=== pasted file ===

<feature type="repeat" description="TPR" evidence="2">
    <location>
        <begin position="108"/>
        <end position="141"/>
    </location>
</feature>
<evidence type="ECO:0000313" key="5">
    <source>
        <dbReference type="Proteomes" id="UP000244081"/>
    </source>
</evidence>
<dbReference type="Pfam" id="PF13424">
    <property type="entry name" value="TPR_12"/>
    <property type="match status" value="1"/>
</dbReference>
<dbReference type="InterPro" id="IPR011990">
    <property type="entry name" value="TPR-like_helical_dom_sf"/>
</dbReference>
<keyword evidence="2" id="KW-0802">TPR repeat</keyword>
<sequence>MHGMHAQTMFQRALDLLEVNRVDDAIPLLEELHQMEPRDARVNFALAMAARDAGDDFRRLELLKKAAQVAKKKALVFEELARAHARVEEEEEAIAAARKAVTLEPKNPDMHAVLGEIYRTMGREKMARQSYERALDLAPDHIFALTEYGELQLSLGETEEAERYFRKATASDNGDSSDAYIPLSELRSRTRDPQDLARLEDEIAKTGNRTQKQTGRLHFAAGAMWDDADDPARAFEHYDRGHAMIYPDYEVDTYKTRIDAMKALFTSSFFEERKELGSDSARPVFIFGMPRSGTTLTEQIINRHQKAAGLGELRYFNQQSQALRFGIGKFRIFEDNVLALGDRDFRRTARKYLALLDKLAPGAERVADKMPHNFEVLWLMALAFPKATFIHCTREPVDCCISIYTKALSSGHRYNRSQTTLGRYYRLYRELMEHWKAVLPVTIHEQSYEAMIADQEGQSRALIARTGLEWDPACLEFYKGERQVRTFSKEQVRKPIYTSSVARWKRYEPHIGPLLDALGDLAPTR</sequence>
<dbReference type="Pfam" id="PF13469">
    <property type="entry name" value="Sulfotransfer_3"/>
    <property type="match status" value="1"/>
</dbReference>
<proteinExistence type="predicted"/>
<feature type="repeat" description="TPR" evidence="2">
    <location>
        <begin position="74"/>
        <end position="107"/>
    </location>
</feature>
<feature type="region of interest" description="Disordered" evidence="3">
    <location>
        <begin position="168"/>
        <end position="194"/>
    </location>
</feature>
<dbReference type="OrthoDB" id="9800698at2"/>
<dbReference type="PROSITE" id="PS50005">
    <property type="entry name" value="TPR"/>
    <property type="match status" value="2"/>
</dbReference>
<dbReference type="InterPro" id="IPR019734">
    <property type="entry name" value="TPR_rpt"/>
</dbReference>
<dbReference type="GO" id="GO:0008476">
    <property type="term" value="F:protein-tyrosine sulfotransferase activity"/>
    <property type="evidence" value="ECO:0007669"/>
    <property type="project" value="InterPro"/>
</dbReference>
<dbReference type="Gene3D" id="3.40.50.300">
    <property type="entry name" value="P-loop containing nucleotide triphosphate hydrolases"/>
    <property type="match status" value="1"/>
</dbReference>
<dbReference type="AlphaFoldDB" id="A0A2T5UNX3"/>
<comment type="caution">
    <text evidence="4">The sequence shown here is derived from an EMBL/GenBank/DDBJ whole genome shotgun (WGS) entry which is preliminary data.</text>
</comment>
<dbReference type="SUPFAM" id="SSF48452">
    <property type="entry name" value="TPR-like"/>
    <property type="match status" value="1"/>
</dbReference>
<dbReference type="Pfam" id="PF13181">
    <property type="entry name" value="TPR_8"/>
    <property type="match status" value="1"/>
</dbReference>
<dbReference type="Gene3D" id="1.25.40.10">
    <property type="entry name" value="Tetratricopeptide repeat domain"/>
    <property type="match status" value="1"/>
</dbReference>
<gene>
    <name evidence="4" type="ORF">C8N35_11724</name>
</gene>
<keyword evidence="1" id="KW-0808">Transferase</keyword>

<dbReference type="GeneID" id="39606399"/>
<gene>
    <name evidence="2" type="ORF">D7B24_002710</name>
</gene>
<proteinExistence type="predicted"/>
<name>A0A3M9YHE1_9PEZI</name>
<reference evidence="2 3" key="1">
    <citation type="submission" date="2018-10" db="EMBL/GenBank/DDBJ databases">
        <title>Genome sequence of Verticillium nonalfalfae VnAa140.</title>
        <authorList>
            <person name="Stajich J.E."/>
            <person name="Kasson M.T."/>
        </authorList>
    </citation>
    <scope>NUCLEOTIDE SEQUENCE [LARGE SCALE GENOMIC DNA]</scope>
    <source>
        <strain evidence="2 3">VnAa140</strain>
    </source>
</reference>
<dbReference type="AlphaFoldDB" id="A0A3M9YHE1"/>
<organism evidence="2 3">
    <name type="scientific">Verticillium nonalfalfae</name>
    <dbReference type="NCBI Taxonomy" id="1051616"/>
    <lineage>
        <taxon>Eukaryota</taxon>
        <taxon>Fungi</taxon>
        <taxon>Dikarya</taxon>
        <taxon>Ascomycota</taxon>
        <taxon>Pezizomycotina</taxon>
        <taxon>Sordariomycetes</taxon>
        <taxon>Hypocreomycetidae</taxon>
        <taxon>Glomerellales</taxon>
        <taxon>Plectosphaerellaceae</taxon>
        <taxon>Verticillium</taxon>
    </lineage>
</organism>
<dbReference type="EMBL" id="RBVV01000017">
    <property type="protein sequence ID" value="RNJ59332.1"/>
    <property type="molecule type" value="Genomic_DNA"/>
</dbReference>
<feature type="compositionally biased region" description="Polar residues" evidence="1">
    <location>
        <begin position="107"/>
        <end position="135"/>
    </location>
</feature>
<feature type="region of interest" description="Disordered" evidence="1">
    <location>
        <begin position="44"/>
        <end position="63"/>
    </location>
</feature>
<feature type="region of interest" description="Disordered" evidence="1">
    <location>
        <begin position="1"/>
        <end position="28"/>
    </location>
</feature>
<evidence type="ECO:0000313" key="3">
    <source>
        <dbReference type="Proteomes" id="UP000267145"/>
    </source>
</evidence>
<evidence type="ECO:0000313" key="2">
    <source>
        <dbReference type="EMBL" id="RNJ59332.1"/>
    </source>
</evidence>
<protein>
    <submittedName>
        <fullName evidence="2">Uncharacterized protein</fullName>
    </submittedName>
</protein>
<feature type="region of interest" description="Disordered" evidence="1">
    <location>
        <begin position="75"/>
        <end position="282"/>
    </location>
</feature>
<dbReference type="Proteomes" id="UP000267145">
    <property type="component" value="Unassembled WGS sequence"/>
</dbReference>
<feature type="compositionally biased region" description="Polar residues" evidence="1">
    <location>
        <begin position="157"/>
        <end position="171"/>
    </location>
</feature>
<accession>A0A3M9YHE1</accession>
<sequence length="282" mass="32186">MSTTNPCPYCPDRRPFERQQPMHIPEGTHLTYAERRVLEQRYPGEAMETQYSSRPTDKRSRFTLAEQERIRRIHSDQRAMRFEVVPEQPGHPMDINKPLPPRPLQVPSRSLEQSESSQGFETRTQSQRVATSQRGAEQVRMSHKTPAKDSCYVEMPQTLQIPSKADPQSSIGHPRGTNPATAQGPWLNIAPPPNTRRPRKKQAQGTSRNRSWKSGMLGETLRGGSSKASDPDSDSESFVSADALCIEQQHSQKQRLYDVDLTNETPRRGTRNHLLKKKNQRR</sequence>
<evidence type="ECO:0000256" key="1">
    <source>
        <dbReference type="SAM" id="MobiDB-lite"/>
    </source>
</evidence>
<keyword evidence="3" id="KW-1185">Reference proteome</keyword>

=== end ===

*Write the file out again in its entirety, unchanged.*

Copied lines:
<feature type="repeat" description="TPR" evidence="2">
    <location>
        <begin position="108"/>
        <end position="141"/>
    </location>
</feature>
<evidence type="ECO:0000313" key="5">
    <source>
        <dbReference type="Proteomes" id="UP000244081"/>
    </source>
</evidence>
<dbReference type="Pfam" id="PF13424">
    <property type="entry name" value="TPR_12"/>
    <property type="match status" value="1"/>
</dbReference>
<dbReference type="InterPro" id="IPR011990">
    <property type="entry name" value="TPR-like_helical_dom_sf"/>
</dbReference>
<keyword evidence="2" id="KW-0802">TPR repeat</keyword>
<sequence>MHGMHAQTMFQRALDLLEVNRVDDAIPLLEELHQMEPRDARVNFALAMAARDAGDDFRRLELLKKAAQVAKKKALVFEELARAHARVEEEEEAIAAARKAVTLEPKNPDMHAVLGEIYRTMGREKMARQSYERALDLAPDHIFALTEYGELQLSLGETEEAERYFRKATASDNGDSSDAYIPLSELRSRTRDPQDLARLEDEIAKTGNRTQKQTGRLHFAAGAMWDDADDPARAFEHYDRGHAMIYPDYEVDTYKTRIDAMKALFTSSFFEERKELGSDSARPVFIFGMPRSGTTLTEQIINRHQKAAGLGELRYFNQQSQALRFGIGKFRIFEDNVLALGDRDFRRTARKYLALLDKLAPGAERVADKMPHNFEVLWLMALAFPKATFIHCTREPVDCCISIYTKALSSGHRYNRSQTTLGRYYRLYRELMEHWKAVLPVTIHEQSYEAMIADQEGQSRALIARTGLEWDPACLEFYKGERQVRTFSKEQVRKPIYTSSVARWKRYEPHIGPLLDALGDLAPTR</sequence>
<dbReference type="Pfam" id="PF13469">
    <property type="entry name" value="Sulfotransfer_3"/>
    <property type="match status" value="1"/>
</dbReference>
<proteinExistence type="predicted"/>
<feature type="repeat" description="TPR" evidence="2">
    <location>
        <begin position="74"/>
        <end position="107"/>
    </location>
</feature>
<feature type="region of interest" description="Disordered" evidence="3">
    <location>
        <begin position="168"/>
        <end position="194"/>
    </location>
</feature>
<dbReference type="OrthoDB" id="9800698at2"/>
<dbReference type="PROSITE" id="PS50005">
    <property type="entry name" value="TPR"/>
    <property type="match status" value="2"/>
</dbReference>
<dbReference type="InterPro" id="IPR019734">
    <property type="entry name" value="TPR_rpt"/>
</dbReference>
<dbReference type="GO" id="GO:0008476">
    <property type="term" value="F:protein-tyrosine sulfotransferase activity"/>
    <property type="evidence" value="ECO:0007669"/>
    <property type="project" value="InterPro"/>
</dbReference>
<dbReference type="Gene3D" id="3.40.50.300">
    <property type="entry name" value="P-loop containing nucleotide triphosphate hydrolases"/>
    <property type="match status" value="1"/>
</dbReference>
<dbReference type="AlphaFoldDB" id="A0A2T5UNX3"/>
<comment type="caution">
    <text evidence="4">The sequence shown here is derived from an EMBL/GenBank/DDBJ whole genome shotgun (WGS) entry which is preliminary data.</text>
</comment>
<dbReference type="SUPFAM" id="SSF48452">
    <property type="entry name" value="TPR-like"/>
    <property type="match status" value="1"/>
</dbReference>
<dbReference type="Pfam" id="PF13181">
    <property type="entry name" value="TPR_8"/>
    <property type="match status" value="1"/>
</dbReference>
<dbReference type="Gene3D" id="1.25.40.10">
    <property type="entry name" value="Tetratricopeptide repeat domain"/>
    <property type="match status" value="1"/>
</dbReference>
<gene>
    <name evidence="4" type="ORF">C8N35_11724</name>
</gene>
<keyword evidence="1" id="KW-0808">Transferase</keyword>

<dbReference type="GeneID" id="39606399"/>
<gene>
    <name evidence="2" type="ORF">D7B24_002710</name>
</gene>
<proteinExistence type="predicted"/>
<name>A0A3M9YHE1_9PEZI</name>
<reference evidence="2 3" key="1">
    <citation type="submission" date="2018-10" db="EMBL/GenBank/DDBJ databases">
        <title>Genome sequence of Verticillium nonalfalfae VnAa140.</title>
        <authorList>
            <person name="Stajich J.E."/>
            <person name="Kasson M.T."/>
        </authorList>
    </citation>
    <scope>NUCLEOTIDE SEQUENCE [LARGE SCALE GENOMIC DNA]</scope>
    <source>
        <strain evidence="2 3">VnAa140</strain>
    </source>
</reference>
<dbReference type="AlphaFoldDB" id="A0A3M9YHE1"/>
<organism evidence="2 3">
    <name type="scientific">Verticillium nonalfalfae</name>
    <dbReference type="NCBI Taxonomy" id="1051616"/>
    <lineage>
        <taxon>Eukaryota</taxon>
        <taxon>Fungi</taxon>
        <taxon>Dikarya</taxon>
        <taxon>Ascomycota</taxon>
        <taxon>Pezizomycotina</taxon>
        <taxon>Sordariomycetes</taxon>
        <taxon>Hypocreomycetidae</taxon>
        <taxon>Glomerellales</taxon>
        <taxon>Plectosphaerellaceae</taxon>
        <taxon>Verticillium</taxon>
    </lineage>
</organism>
<dbReference type="EMBL" id="RBVV01000017">
    <property type="protein sequence ID" value="RNJ59332.1"/>
    <property type="molecule type" value="Genomic_DNA"/>
</dbReference>
<feature type="compositionally biased region" description="Polar residues" evidence="1">
    <location>
        <begin position="107"/>
        <end position="135"/>
    </location>
</feature>
<feature type="region of interest" description="Disordered" evidence="1">
    <location>
        <begin position="44"/>
        <end position="63"/>
    </location>
</feature>
<feature type="region of interest" description="Disordered" evidence="1">
    <location>
        <begin position="1"/>
        <end position="28"/>
    </location>
</feature>
<evidence type="ECO:0000313" key="3">
    <source>
        <dbReference type="Proteomes" id="UP000267145"/>
    </source>
</evidence>
<evidence type="ECO:0000313" key="2">
    <source>
        <dbReference type="EMBL" id="RNJ59332.1"/>
    </source>
</evidence>
<protein>
    <submittedName>
        <fullName evidence="2">Uncharacterized protein</fullName>
    </submittedName>
</protein>
<feature type="region of interest" description="Disordered" evidence="1">
    <location>
        <begin position="75"/>
        <end position="282"/>
    </location>
</feature>
<dbReference type="Proteomes" id="UP000267145">
    <property type="component" value="Unassembled WGS sequence"/>
</dbReference>
<feature type="compositionally biased region" description="Polar residues" evidence="1">
    <location>
        <begin position="157"/>
        <end position="171"/>
    </location>
</feature>
<accession>A0A3M9YHE1</accession>
<sequence length="282" mass="32186">MSTTNPCPYCPDRRPFERQQPMHIPEGTHLTYAERRVLEQRYPGEAMETQYSSRPTDKRSRFTLAEQERIRRIHSDQRAMRFEVVPEQPGHPMDINKPLPPRPLQVPSRSLEQSESSQGFETRTQSQRVATSQRGAEQVRMSHKTPAKDSCYVEMPQTLQIPSKADPQSSIGHPRGTNPATAQGPWLNIAPPPNTRRPRKKQAQGTSRNRSWKSGMLGETLRGGSSKASDPDSDSESFVSADALCIEQQHSQKQRLYDVDLTNETPRRGTRNHLLKKKNQRR</sequence>
<evidence type="ECO:0000256" key="1">
    <source>
        <dbReference type="SAM" id="MobiDB-lite"/>
    </source>
</evidence>
<keyword evidence="3" id="KW-1185">Reference proteome</keyword>